Ten Tips for Social Security Planning
Here are some things to keep in mind as you approach the age where certain decisions need to be made; and elections need to be taken relative to the mighty Social Security Administration.
Many folks are faced with a bewildering array of options regarding their social security benefit. When should you start taking the benefit? At the earliest possible age of 62; or should you wait [can you afford to wait] until age 70?
These tips are merely general principles, not intended as specific legal advice. Here are some things to consider:
1. Spousal Benefits. If you are married, and at full retirement age , you and your spouse, but not both, can elect to receive a spousal benefit while deferring on your retirement benefits, thereby enabling those retirement benefits to grow. If you are the low-earning spouse, however, it could make more sense to take your benefit at the earlier age of 62, then switch to your [presumably higher] spousal benefit upon reaching full retirement age.
In general, there is no advantage to waiting to start collecting either spousal benefits or survivor benefits after you reach your full retirement age.
2. "Start Stop Start" Strategy. Complicated, but worth it, this strategy involves electing to take your social security benefit at an early age, say 62, then suspending the benefit at the full retirement age of 66, if you can afford to do so. Then, at age 70, you start the benefits back up, taking advantage of a much higher [over 30% higher] monthly benefit checks for the balance of your life.
3. One-Year Repay Option. This one is interesting. If you elect to begin taking your benefit, but later decide it was not the right move, you have one year to pay back all the benefits you received. Then you can re-apply for [higher] benefits at a later point in time.
4. Working Into Your 60s. If you are blessed with good health, and are fortunate enough to be in a profession or job you can handle deep into your 60s, the result will be a significantly higher social security benefit when you finally do hang up the cleats. This benefit will also accrue to any spousal and child benefits; so your family will benefit as well. If you opt to receive benefits at an early age , you could be locking in on a permanently lower benefit.
5. Divorced? Depending on the length of your marriage, you or your ex-spouse may be able to file for benefits based on each other's work histories. This is beneficial for the divorcee that was married to a high earner.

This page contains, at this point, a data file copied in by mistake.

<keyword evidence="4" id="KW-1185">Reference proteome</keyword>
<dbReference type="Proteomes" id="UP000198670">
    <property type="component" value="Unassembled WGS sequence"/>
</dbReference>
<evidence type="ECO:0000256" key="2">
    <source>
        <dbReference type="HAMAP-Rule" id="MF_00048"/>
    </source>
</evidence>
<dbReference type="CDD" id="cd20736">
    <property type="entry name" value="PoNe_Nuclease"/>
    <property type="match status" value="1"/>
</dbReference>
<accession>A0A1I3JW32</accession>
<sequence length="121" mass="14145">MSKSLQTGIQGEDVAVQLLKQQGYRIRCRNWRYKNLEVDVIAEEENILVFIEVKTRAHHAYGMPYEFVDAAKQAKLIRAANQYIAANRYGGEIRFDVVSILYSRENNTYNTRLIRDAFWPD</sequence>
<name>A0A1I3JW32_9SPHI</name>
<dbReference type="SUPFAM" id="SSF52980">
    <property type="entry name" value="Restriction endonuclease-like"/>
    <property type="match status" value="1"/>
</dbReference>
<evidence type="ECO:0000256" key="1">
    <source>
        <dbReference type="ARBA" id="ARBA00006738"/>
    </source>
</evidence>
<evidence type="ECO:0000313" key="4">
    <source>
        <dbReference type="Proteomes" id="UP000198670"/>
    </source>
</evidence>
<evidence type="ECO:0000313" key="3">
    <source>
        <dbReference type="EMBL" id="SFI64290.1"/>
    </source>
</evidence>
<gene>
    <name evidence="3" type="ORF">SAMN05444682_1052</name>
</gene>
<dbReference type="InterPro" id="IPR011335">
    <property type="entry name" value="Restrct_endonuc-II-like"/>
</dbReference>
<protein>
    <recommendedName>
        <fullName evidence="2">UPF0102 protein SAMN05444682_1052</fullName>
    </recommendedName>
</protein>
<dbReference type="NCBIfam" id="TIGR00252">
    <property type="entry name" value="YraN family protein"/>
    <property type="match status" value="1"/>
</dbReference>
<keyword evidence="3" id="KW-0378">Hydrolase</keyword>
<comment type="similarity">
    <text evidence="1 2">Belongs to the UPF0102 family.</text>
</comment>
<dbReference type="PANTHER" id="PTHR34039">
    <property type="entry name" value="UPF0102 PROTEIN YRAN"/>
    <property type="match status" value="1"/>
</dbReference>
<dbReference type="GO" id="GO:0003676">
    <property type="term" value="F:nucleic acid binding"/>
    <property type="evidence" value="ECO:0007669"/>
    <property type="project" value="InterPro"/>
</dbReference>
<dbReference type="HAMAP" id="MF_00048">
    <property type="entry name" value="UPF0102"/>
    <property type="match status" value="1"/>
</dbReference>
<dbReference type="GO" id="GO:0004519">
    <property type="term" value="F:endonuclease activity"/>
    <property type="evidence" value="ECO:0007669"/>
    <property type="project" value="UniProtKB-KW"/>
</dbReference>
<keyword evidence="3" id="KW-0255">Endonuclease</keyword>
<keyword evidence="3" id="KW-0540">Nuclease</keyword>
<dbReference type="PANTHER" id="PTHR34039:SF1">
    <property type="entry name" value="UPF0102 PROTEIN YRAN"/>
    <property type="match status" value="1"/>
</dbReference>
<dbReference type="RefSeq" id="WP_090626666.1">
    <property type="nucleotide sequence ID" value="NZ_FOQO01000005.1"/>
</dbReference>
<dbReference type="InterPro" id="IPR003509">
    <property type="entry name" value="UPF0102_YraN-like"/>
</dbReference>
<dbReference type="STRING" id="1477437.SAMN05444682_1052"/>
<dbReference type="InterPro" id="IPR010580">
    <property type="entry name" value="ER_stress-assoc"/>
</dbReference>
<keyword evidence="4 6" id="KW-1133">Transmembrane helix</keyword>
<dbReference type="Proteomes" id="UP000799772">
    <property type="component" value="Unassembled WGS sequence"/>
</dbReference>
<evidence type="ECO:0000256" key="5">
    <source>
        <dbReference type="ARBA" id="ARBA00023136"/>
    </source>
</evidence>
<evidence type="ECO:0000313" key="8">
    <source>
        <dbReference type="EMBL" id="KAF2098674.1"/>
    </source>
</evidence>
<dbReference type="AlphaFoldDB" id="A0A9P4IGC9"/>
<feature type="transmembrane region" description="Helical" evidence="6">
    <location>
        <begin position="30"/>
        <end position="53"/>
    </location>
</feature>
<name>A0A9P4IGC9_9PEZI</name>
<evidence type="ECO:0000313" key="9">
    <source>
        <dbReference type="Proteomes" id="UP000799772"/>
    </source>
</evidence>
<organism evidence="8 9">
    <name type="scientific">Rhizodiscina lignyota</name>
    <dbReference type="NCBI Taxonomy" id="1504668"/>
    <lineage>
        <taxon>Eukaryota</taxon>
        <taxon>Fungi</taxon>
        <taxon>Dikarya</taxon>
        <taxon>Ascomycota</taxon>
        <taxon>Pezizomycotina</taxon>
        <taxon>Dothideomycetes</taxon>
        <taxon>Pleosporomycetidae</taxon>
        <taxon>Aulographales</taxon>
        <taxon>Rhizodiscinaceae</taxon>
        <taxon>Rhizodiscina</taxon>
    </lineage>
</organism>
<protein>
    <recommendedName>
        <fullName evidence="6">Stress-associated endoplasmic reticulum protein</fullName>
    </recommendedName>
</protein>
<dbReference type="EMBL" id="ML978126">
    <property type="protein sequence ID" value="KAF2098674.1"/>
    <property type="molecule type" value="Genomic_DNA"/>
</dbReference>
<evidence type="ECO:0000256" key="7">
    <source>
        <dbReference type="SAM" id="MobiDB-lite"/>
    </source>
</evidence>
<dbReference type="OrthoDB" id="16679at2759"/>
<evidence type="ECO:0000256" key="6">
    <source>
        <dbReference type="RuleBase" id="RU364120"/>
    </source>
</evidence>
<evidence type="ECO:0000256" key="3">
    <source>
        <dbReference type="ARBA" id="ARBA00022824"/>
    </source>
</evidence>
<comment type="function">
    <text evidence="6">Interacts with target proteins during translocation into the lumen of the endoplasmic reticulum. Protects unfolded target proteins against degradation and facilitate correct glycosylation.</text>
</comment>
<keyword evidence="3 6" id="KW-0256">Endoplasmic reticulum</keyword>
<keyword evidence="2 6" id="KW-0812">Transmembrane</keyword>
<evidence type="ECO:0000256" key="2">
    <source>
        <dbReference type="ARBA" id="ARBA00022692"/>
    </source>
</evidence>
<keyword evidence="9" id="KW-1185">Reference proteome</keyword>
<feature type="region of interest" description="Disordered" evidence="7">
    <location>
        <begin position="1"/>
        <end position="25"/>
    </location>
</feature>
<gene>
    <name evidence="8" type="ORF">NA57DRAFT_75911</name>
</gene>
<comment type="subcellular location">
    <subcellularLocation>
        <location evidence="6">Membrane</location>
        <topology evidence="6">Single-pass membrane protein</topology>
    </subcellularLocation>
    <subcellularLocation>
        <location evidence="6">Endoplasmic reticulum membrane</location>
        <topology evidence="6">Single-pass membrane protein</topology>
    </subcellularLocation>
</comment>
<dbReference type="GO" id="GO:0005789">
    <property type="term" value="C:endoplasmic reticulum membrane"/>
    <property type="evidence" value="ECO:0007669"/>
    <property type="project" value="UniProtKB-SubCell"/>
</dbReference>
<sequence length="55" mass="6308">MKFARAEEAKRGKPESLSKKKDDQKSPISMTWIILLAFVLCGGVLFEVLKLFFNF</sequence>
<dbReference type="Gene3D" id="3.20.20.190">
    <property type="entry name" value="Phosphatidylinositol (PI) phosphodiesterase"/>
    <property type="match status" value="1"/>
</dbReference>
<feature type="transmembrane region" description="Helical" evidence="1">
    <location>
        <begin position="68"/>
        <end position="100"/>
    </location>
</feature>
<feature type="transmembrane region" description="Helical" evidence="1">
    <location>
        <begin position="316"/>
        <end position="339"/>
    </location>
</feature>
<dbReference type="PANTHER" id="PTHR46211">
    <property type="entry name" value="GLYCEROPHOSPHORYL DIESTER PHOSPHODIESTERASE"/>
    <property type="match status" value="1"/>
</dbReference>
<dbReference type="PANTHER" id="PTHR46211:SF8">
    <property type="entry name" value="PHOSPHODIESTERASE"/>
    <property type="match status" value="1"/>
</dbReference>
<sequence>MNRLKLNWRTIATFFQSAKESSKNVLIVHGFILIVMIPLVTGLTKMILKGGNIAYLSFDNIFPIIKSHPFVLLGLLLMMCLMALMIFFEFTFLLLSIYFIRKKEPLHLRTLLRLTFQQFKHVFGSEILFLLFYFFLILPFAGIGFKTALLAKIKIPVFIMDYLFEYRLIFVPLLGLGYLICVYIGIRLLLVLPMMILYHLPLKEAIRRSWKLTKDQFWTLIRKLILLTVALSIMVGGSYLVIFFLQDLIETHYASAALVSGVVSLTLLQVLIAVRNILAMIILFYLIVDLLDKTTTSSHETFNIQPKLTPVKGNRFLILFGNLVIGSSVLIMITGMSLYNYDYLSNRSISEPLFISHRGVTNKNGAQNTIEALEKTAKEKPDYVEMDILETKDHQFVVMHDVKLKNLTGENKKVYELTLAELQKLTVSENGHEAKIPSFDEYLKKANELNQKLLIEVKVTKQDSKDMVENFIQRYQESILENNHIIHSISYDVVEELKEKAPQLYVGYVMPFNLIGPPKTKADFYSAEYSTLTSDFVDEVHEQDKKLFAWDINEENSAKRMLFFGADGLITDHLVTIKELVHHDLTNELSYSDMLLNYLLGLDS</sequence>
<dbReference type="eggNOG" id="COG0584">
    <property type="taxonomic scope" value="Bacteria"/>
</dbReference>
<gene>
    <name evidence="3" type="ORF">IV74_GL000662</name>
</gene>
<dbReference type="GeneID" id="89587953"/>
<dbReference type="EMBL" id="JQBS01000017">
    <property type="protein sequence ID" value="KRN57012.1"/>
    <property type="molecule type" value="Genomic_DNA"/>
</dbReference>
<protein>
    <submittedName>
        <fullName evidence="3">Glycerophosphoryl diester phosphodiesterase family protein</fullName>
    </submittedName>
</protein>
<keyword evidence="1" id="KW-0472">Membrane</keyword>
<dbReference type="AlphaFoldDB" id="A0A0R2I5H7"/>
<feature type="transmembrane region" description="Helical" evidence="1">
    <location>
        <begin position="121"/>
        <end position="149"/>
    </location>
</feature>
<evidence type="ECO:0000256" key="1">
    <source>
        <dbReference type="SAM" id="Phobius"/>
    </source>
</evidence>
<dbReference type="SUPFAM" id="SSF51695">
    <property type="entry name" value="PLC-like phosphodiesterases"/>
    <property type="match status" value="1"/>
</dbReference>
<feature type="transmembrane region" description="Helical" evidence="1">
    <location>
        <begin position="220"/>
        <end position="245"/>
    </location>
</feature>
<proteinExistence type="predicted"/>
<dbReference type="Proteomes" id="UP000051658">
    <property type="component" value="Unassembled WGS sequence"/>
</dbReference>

6. Federal Income Tax Exposure. When it comes to calculating your income for tax purposes, disbursements from a Roth IRA are not counted [because you already paid the taxes], but withdraws from a regular IRA, 401(k) or 403(b) are included as income. Therefore, it may make sense to stage your withdraws on these accounts, taking disbursements from the tax deferred accounts prior to your social security election. Also, as a general principle, it would make sense to deplete your tax-deferred accounts first.
7. Survivor Benefit Election. Widowed? Some folks will want to elect to receive their survivor benefits at age 60, and to take their retirement benefit after full retirement; others will benefit by electing to take their retirement benefit at age 62, and deferring the survivor benefit until full retirement age. The difference depends on individual circumstances and the projected benefits. A careful calculation is needed here and a professional should be consulted in most cases. The differences in strategy could be significant.
8. Beware of the SSA's Benefit Calculator. The SSA's on-line benefit calculator does not adequately handle spousal, divorcee, child, mother, father, widow or widower benefits. Because the benefits calculator does not factor-in wage growth or inflation, a projected benefit output for a younger worker performing a calculation will be distorted; the worker's actual benefit could be much less than anticipated. The best practice is not to rely on these calculations as accurate benchmarks.
9. Children's Survivor Benefits. Provided they are under the age of 18 [age 19 if still in high school], your children can receive a survivor benefit from your deceased spouse, or ex-spouse.
10. Enjoy Your Retirement! This tip is the most important in this post. You have worked your entire life; now it's time to take your foot off the gas and cost a bit; take a look at the scenery. By all means take care of your family, but remember that you cannot take it with you. So be sure to spend at least a portion of your retirement on yourself.